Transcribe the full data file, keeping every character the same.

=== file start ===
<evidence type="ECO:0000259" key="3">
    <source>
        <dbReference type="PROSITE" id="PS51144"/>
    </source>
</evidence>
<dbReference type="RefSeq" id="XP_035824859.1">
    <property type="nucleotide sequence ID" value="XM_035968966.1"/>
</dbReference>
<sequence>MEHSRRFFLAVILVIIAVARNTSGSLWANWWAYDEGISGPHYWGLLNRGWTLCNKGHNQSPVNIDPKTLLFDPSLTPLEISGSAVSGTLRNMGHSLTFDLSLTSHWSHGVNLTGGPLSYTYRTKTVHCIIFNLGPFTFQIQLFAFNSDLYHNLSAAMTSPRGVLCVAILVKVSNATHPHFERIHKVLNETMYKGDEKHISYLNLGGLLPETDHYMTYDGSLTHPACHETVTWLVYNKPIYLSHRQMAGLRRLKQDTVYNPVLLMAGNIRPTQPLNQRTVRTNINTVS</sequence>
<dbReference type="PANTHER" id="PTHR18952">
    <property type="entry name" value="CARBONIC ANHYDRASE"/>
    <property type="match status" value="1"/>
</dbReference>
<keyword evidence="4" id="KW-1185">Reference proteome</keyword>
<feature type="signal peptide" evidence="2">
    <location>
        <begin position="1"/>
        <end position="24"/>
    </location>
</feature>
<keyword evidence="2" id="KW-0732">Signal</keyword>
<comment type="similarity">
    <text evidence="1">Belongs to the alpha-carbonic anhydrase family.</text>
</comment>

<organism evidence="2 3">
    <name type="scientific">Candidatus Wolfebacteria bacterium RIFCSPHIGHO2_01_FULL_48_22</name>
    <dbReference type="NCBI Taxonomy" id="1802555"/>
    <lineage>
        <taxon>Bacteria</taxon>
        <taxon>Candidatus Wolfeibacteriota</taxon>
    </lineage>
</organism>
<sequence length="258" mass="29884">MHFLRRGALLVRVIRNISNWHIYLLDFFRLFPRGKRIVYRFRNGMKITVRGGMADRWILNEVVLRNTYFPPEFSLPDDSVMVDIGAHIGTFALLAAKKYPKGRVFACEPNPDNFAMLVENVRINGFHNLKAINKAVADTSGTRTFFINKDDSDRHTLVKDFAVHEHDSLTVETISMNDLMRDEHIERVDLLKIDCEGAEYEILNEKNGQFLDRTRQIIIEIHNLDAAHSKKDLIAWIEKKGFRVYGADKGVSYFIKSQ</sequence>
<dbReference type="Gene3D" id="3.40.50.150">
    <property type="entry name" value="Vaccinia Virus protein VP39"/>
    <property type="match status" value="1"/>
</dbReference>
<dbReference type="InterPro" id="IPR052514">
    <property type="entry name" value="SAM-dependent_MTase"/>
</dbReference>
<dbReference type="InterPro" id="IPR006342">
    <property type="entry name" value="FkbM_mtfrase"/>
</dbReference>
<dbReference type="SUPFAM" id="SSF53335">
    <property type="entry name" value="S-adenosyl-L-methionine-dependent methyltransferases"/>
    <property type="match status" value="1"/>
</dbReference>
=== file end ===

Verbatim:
<evidence type="ECO:0000259" key="3">
    <source>
        <dbReference type="PROSITE" id="PS51144"/>
    </source>
</evidence>
<dbReference type="RefSeq" id="XP_035824859.1">
    <property type="nucleotide sequence ID" value="XM_035968966.1"/>
</dbReference>
<sequence>MEHSRRFFLAVILVIIAVARNTSGSLWANWWAYDEGISGPHYWGLLNRGWTLCNKGHNQSPVNIDPKTLLFDPSLTPLEISGSAVSGTLRNMGHSLTFDLSLTSHWSHGVNLTGGPLSYTYRTKTVHCIIFNLGPFTFQIQLFAFNSDLYHNLSAAMTSPRGVLCVAILVKVSNATHPHFERIHKVLNETMYKGDEKHISYLNLGGLLPETDHYMTYDGSLTHPACHETVTWLVYNKPIYLSHRQMAGLRRLKQDTVYNPVLLMAGNIRPTQPLNQRTVRTNINTVS</sequence>
<dbReference type="PANTHER" id="PTHR18952">
    <property type="entry name" value="CARBONIC ANHYDRASE"/>
    <property type="match status" value="1"/>
</dbReference>
<keyword evidence="4" id="KW-1185">Reference proteome</keyword>
<feature type="signal peptide" evidence="2">
    <location>
        <begin position="1"/>
        <end position="24"/>
    </location>
</feature>
<keyword evidence="2" id="KW-0732">Signal</keyword>
<comment type="similarity">
    <text evidence="1">Belongs to the alpha-carbonic anhydrase family.</text>
</comment>

<organism evidence="2 3">
    <name type="scientific">Candidatus Wolfebacteria bacterium RIFCSPHIGHO2_01_FULL_48_22</name>
    <dbReference type="NCBI Taxonomy" id="1802555"/>
    <lineage>
        <taxon>Bacteria</taxon>
        <taxon>Candidatus Wolfeibacteriota</taxon>
    </lineage>
</organism>
<sequence length="258" mass="29884">MHFLRRGALLVRVIRNISNWHIYLLDFFRLFPRGKRIVYRFRNGMKITVRGGMADRWILNEVVLRNTYFPPEFSLPDDSVMVDIGAHIGTFALLAAKKYPKGRVFACEPNPDNFAMLVENVRINGFHNLKAINKAVADTSGTRTFFINKDDSDRHTLVKDFAVHEHDSLTVETISMNDLMRDEHIERVDLLKIDCEGAEYEILNEKNGQFLDRTRQIIIEIHNLDAAHSKKDLIAWIEKKGFRVYGADKGVSYFIKSQ</sequence>
<dbReference type="Gene3D" id="3.40.50.150">
    <property type="entry name" value="Vaccinia Virus protein VP39"/>
    <property type="match status" value="1"/>
</dbReference>
<dbReference type="InterPro" id="IPR052514">
    <property type="entry name" value="SAM-dependent_MTase"/>
</dbReference>
<dbReference type="InterPro" id="IPR006342">
    <property type="entry name" value="FkbM_mtfrase"/>
</dbReference>
<dbReference type="SUPFAM" id="SSF53335">
    <property type="entry name" value="S-adenosyl-L-methionine-dependent methyltransferases"/>
    <property type="match status" value="1"/>
</dbReference>